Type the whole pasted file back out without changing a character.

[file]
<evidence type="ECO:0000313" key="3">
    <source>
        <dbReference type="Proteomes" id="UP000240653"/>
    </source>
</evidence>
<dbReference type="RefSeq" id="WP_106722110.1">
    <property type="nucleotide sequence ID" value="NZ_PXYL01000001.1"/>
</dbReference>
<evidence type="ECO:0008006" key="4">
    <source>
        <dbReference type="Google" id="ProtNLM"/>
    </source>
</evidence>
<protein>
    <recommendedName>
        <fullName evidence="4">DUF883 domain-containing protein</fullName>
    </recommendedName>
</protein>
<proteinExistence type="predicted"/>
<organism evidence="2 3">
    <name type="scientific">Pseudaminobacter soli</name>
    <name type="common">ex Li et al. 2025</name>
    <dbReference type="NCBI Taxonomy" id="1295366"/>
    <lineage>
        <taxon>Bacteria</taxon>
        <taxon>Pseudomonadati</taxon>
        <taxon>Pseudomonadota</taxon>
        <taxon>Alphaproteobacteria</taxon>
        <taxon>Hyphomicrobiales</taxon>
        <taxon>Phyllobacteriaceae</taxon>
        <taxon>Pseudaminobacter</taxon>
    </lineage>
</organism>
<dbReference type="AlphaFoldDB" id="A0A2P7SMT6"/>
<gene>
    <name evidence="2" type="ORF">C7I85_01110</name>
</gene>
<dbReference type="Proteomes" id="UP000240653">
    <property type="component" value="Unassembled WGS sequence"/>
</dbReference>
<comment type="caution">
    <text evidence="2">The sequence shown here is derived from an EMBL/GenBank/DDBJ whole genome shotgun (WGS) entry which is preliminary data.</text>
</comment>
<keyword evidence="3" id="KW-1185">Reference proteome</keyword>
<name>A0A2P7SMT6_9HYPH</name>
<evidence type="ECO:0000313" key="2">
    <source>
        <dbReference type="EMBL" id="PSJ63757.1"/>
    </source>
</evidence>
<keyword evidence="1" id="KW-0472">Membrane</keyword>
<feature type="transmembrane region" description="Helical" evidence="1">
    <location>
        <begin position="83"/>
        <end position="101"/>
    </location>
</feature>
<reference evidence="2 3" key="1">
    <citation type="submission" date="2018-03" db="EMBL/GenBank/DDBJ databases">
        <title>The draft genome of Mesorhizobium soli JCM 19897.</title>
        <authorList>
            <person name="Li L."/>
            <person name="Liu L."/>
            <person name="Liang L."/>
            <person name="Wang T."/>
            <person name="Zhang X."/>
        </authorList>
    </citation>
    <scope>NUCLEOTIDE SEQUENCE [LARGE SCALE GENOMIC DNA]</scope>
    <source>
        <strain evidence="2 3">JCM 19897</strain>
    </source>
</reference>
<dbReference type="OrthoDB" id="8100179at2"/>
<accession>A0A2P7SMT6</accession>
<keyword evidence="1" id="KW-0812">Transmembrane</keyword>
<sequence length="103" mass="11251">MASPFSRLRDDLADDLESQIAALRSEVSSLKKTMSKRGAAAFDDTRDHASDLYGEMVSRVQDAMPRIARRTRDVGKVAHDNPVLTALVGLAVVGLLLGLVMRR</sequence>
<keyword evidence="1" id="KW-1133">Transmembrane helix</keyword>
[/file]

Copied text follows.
<evidence type="ECO:0000313" key="3">
    <source>
        <dbReference type="Proteomes" id="UP000240653"/>
    </source>
</evidence>
<dbReference type="RefSeq" id="WP_106722110.1">
    <property type="nucleotide sequence ID" value="NZ_PXYL01000001.1"/>
</dbReference>
<evidence type="ECO:0008006" key="4">
    <source>
        <dbReference type="Google" id="ProtNLM"/>
    </source>
</evidence>
<protein>
    <recommendedName>
        <fullName evidence="4">DUF883 domain-containing protein</fullName>
    </recommendedName>
</protein>
<proteinExistence type="predicted"/>
<organism evidence="2 3">
    <name type="scientific">Pseudaminobacter soli</name>
    <name type="common">ex Li et al. 2025</name>
    <dbReference type="NCBI Taxonomy" id="1295366"/>
    <lineage>
        <taxon>Bacteria</taxon>
        <taxon>Pseudomonadati</taxon>
        <taxon>Pseudomonadota</taxon>
        <taxon>Alphaproteobacteria</taxon>
        <taxon>Hyphomicrobiales</taxon>
        <taxon>Phyllobacteriaceae</taxon>
        <taxon>Pseudaminobacter</taxon>
    </lineage>
</organism>
<dbReference type="AlphaFoldDB" id="A0A2P7SMT6"/>
<gene>
    <name evidence="2" type="ORF">C7I85_01110</name>
</gene>
<dbReference type="Proteomes" id="UP000240653">
    <property type="component" value="Unassembled WGS sequence"/>
</dbReference>
<comment type="caution">
    <text evidence="2">The sequence shown here is derived from an EMBL/GenBank/DDBJ whole genome shotgun (WGS) entry which is preliminary data.</text>
</comment>
<keyword evidence="3" id="KW-1185">Reference proteome</keyword>
<name>A0A2P7SMT6_9HYPH</name>
<evidence type="ECO:0000313" key="2">
    <source>
        <dbReference type="EMBL" id="PSJ63757.1"/>
    </source>
</evidence>
<keyword evidence="1" id="KW-0472">Membrane</keyword>
<feature type="transmembrane region" description="Helical" evidence="1">
    <location>
        <begin position="83"/>
        <end position="101"/>
    </location>
</feature>
<reference evidence="2 3" key="1">
    <citation type="submission" date="2018-03" db="EMBL/GenBank/DDBJ databases">
        <title>The draft genome of Mesorhizobium soli JCM 19897.</title>
        <authorList>
            <person name="Li L."/>
            <person name="Liu L."/>
            <person name="Liang L."/>
            <person name="Wang T."/>
            <person name="Zhang X."/>
        </authorList>
    </citation>
    <scope>NUCLEOTIDE SEQUENCE [LARGE SCALE GENOMIC DNA]</scope>
    <source>
        <strain evidence="2 3">JCM 19897</strain>
    </source>
</reference>
<dbReference type="OrthoDB" id="8100179at2"/>
<accession>A0A2P7SMT6</accession>
<keyword evidence="1" id="KW-0812">Transmembrane</keyword>
<sequence length="103" mass="11251">MASPFSRLRDDLADDLESQIAALRSEVSSLKKTMSKRGAAAFDDTRDHASDLYGEMVSRVQDAMPRIARRTRDVGKVAHDNPVLTALVGLAVVGLLLGLVMRR</sequence>
<keyword evidence="1" id="KW-1133">Transmembrane helix</keyword>